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Specialty Lines Markets

Truckers point the way

A look at the road ahead

By Phil Zinkewicz

For those in the property and casualty insurance industry who are waiting, fingers crossed, for the current soft market to begin to harden, there might be a light at the end of the tunnel—and we’re not talking about the proverbial oncoming train. Some experts in the commercial auto business believe that the trucking segment is usually a harbinger of the next property and casualty market cycle. Furthermore, they believe that rate levels in trucking insurance are bottoming out.

“When the property and casualty insurance market begins to soften, it’s usually the trucking insurance end of the business that sees the first falling off of rates,” says Michael Oliver, senior vice president of 5Star Specialty Programs, who manages trucking, tow truck operators, parking and professional liability programs. Conversely, when the market begins to harden, “the trucking industry is first to experience the upswing in rates,” says Oliver. “We think that trucking insurance rates are near their lowest point. We’re hoping that a shrinking of capacity will bring about a slight hardening of rates next year.”

5Star Specialty Programs develops and provides specialty underwriting for commercial insurance programs, including transportation and related risks, for Crump Group. In the commercial auto end of the business, 5Star provides programs for intermediate- and long-haul truckers, commodity goods carriers, public auto (charter, school, shuttle, limo, and taxi), waste haulers, transfer stations, recyclers, septic and medical transporters, among other transportation risks.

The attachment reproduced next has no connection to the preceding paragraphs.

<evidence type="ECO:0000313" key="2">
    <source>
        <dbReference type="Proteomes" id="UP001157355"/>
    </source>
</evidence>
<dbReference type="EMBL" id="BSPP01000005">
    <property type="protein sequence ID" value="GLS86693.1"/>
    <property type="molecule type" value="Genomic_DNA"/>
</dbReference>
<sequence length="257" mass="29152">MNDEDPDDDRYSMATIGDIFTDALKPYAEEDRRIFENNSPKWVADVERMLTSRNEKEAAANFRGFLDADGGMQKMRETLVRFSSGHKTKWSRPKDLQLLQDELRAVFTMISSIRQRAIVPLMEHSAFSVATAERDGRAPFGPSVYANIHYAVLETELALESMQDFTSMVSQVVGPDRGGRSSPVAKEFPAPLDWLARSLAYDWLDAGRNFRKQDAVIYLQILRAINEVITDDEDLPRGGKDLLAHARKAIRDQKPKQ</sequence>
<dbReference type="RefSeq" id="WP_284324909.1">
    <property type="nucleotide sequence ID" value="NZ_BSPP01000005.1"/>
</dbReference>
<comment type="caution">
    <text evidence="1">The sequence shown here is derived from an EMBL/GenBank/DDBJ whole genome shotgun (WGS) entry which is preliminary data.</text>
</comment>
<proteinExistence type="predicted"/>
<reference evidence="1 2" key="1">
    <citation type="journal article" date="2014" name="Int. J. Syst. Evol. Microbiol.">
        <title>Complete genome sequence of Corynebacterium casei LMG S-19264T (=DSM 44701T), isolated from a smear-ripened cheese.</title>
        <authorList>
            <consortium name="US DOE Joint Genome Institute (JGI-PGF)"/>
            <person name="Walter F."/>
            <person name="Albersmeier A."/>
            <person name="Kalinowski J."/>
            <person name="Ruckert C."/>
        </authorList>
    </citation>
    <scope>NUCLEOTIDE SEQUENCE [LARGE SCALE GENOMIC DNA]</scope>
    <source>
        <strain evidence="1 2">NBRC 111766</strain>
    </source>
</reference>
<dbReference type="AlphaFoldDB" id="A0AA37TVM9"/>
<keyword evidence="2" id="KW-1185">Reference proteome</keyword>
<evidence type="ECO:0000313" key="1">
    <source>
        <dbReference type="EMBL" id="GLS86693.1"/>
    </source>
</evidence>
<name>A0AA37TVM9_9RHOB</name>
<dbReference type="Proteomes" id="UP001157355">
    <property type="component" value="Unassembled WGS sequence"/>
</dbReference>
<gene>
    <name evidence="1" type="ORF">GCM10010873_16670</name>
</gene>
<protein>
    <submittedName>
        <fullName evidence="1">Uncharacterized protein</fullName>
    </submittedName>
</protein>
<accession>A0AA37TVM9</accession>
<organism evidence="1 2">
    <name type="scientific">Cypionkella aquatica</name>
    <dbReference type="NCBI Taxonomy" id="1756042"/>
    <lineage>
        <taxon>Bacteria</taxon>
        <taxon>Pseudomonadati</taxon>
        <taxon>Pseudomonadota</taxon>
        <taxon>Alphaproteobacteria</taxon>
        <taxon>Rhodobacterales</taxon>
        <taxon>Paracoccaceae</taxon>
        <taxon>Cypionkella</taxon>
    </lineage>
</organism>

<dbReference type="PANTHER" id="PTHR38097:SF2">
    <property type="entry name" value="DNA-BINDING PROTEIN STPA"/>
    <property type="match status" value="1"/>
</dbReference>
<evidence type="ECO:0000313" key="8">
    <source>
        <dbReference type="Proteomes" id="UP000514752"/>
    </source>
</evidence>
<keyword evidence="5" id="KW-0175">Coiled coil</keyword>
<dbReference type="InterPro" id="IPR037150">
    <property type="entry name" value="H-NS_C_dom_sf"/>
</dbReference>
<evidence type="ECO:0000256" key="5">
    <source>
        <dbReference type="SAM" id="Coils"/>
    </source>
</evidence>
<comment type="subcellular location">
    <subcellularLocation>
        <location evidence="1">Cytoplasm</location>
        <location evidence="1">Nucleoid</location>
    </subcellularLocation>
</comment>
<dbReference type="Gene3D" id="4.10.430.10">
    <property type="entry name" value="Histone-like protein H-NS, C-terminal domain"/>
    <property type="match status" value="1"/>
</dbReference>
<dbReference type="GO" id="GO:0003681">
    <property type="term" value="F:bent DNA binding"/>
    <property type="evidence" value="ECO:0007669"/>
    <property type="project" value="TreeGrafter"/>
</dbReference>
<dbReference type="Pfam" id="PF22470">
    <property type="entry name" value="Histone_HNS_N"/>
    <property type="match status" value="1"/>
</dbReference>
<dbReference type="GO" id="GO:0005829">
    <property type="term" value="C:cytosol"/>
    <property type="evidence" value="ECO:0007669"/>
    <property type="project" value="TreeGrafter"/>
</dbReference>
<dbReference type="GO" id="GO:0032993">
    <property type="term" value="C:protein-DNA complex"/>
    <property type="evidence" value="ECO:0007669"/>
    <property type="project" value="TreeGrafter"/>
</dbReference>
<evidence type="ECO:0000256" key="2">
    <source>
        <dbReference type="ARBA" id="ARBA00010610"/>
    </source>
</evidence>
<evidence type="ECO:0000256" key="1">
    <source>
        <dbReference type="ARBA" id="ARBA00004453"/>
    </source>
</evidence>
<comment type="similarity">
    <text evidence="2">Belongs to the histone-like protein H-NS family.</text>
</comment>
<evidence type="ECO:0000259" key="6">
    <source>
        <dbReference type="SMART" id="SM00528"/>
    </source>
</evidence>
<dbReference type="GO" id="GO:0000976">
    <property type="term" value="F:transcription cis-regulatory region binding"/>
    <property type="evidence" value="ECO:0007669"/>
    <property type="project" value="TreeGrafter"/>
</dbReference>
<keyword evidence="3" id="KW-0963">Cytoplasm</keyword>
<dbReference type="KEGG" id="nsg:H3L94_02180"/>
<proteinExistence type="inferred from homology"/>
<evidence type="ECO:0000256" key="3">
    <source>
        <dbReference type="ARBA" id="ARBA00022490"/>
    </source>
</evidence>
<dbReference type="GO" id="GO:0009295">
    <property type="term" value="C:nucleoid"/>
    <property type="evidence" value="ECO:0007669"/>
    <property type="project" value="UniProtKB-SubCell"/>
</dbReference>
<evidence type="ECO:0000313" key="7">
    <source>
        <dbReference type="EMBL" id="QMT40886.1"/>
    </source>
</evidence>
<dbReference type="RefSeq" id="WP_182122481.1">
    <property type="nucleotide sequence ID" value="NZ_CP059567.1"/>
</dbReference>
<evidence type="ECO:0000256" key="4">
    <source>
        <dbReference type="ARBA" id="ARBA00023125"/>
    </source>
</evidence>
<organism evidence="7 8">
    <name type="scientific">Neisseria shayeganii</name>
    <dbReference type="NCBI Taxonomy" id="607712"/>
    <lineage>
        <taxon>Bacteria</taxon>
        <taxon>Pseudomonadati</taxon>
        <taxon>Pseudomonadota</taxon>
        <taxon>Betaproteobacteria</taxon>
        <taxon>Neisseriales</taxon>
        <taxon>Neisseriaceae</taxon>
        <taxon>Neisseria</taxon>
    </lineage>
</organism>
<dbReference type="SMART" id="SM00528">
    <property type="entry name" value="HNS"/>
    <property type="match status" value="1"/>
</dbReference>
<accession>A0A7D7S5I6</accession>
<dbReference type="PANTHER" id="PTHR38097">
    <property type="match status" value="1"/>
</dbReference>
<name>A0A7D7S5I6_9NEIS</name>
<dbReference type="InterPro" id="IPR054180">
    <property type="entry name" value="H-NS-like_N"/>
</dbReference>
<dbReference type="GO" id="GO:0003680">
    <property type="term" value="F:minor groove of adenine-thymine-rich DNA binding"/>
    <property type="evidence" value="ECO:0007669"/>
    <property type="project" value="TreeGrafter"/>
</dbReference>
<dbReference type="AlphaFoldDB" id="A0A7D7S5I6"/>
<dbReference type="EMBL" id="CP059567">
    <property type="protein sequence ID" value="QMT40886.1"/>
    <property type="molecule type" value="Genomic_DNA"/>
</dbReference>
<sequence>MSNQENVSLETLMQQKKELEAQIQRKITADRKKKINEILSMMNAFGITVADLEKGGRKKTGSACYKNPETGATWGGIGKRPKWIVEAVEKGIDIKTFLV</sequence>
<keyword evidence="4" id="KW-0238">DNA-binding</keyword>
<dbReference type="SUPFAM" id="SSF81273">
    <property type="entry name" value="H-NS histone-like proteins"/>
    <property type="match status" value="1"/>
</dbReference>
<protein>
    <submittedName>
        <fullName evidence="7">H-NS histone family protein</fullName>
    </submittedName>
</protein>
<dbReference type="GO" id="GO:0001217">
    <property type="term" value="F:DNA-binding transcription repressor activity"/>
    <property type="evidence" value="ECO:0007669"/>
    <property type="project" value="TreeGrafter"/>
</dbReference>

Bob Alkire, senior vice president of 5Star Specialty Programs, manages public auto, waste haulers, tow truck operators, parking and professional liability programs. He says that the market is still soft for these exposures, just as it is for trucking. He is hopeful that there will be some signs of a turnaround this year. However, both Oliver and Alkire point to outside forces that are affecting the commercial auto insurance business.

“The American Trucking Association has said that the shipment of freight by trucks was down in July, August and September 2008,” says Alkire. “Retailers are predicting that sales will continue to drop, and that’s bad for truckers. Of course, the drop in fuel costs is beneficial to truckers. But if there’s nothing to ship, trucks remain idle.”

Both Oliver and Alkire blame the current economy for problems in the commercial auto insurance market. “People are out of work and short of money,” Alkire says. “When people are in that situation, they don’t rent limos or ride in taxis. People who have fallen on hard times don’t go to the casinos, so charter buses are seeing a falling off in business.”

In addition to the faltering economy, truckers are being affected by demographic changes taking place in the United States. “Baby Boomers are reaching retirement age,” says Oliver. “As they leave the trucking industry, the challenge will be to find talented drivers who will take their place. Another challenge for the trucking industry will be for truckers to keep pace with governmental changes in terms of safety requirements that are in the offing. We’re trying to get our carriers to work with our insureds to help them meet those challenges.”

Bleak picture

Dale Schueffner, vice president of agency services for Northland Insurance Company, paints a bleak picture of the trucking insurance industry today. “We are in a soft market coupled with an unprecedented economy,” says Schueffner. “For the entire summer last year, fuel prices were soaring. Small owner-operators are out of business. The ones that remain have signed up with fleet operations and will probably stay there until the economy is better.”